In 2005, the firm was engaged in a significant litigation matter for Elizabeth “Beth” Kerr, a granddaughter and heir of Mary Kay Ash. Kerr became embroiled in an eight-year legal battle involving a trust for which she was beneficiary against her uncle, Richard Rogers, who was also board chairman and CEO of Mary Kay Cosmetics. The case allowed KRCL to work on a straight contingent fee basis and raised the firm’s profile after all was done among the feuding family members.
Like all successful law firms, the leaders had to make difficult business decisions throughout the years.
By 2016, KRCL reached 98 attorneys and $52 million in revenues. But the firm’s leadership decided to focus on increasing revenues per lawyer and profits per partner.
The result: More than a dozen lawyers in the torts and insurance defense practice were asked to leave the firm because the practice was severely limited in the rates it could charge clients.
“They are excellent trial lawyers and even better people. It was simply a case of our visions taking different directions,” Logan said of the insurance defense group, led by Zach Mayer. “We spent three months providing accounting, HR and technology assistance to help them start their own firm.”
While total headcount and overall revenues took a hit for a few years, the firm significantly increased its revenue per lawyer by more than 25 percent over the past four years to $684,000 in 2021.
Sixty percent of the firm’s revenues comes from litigation.
With additional hires this year, KRCL now has 82 attorneys in its two offices. The leaders say they want to hire more attorneys, but that the Texas legal market for talent is overly competitive.
“We looked to hire 10 lawyers during the past month or so, but we were only able to hire five,” Logan said. “We realize we cannot win the battle for talent on money.”
Russell said the firm needs to stress culture to attract talent.
“We compete with Big Law for the best associates, but we stress that the associates or even young partners will control their own destiny here,” Russell said. “We have to be more careful in whom we recruit. When we do get one of them, our victories are that much sweeter.”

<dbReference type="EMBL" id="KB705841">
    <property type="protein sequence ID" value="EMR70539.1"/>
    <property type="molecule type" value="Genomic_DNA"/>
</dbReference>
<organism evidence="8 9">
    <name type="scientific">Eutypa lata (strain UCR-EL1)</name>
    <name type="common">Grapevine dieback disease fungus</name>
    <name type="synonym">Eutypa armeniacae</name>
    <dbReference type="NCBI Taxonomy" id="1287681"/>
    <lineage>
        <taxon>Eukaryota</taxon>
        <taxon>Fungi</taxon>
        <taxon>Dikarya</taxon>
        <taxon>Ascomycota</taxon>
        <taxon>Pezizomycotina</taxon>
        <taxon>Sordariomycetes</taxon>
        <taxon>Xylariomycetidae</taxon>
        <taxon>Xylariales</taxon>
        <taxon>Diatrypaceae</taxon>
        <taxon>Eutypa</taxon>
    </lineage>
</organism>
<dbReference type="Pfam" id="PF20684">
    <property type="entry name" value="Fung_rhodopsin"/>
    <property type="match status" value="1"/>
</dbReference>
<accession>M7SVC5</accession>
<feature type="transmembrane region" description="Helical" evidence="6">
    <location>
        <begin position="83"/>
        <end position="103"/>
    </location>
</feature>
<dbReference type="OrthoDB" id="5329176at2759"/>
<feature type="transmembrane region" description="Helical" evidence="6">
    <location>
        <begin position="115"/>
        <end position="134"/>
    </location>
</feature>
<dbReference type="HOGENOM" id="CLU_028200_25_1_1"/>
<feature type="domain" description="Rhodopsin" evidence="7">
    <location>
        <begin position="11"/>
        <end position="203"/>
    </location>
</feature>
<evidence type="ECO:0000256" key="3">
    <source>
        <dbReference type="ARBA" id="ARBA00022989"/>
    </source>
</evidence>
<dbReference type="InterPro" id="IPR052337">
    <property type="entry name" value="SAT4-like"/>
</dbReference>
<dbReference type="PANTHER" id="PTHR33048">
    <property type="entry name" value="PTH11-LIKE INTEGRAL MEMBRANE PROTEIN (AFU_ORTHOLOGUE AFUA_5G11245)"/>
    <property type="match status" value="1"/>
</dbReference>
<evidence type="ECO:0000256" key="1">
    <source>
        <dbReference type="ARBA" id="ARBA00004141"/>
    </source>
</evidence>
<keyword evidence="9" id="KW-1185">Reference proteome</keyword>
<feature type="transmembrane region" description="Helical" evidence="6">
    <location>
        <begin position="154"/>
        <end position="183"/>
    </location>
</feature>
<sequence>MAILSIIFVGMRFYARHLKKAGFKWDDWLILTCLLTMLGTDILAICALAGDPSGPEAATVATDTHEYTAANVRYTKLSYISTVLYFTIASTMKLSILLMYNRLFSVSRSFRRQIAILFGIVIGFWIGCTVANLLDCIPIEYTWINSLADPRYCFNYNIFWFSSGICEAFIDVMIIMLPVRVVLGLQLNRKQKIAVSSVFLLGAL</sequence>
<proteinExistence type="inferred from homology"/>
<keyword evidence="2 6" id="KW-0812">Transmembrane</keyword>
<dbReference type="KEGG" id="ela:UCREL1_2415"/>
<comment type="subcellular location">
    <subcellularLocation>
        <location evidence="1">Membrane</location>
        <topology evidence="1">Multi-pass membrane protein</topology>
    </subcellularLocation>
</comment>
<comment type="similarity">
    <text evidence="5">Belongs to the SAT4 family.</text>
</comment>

In 2018, Kane, Russell, Coleman and Logan – who are 64, 74, 62 and 61, respectively – engaged in succession planning and took several steps to prepare the next generation of leaders at the firm. The firm incorporated a new governance structure at the beginning of 2020 that involved the four name shareholders significantly scaling down on leadership roles.
The firm elected a new board that did not include any of the name directors and only one equity director. The founders hired consultants to coach their non-equity directors on business development skills and assist with governance structure. They also formed practice groups that were not led by any equity directors, providing the future generation of leaders instead with the opportunity.
None of the four founders has immediate plans to retire. All four still work 40-plus hours a week — “full-time plus,” as they put it.
Although Logan “talks about it,” he said his “actions don’t reflect [his] BS.”
“I like it too much,” he said.
“My wife encouraged me not to retire,” Coleman said.
Worst day in 30 years? When they learned Gordon Russell had been diagnosed with cancer. Today, Russell is a three-time cancer survivor.
“There were a couple of days where it didn’t look good and it was horrible,” Coleman said. “I was at the hospital and it was bad.”
“Then, the next day, I yelled at him for not getting his hours in on time,” Coleman said.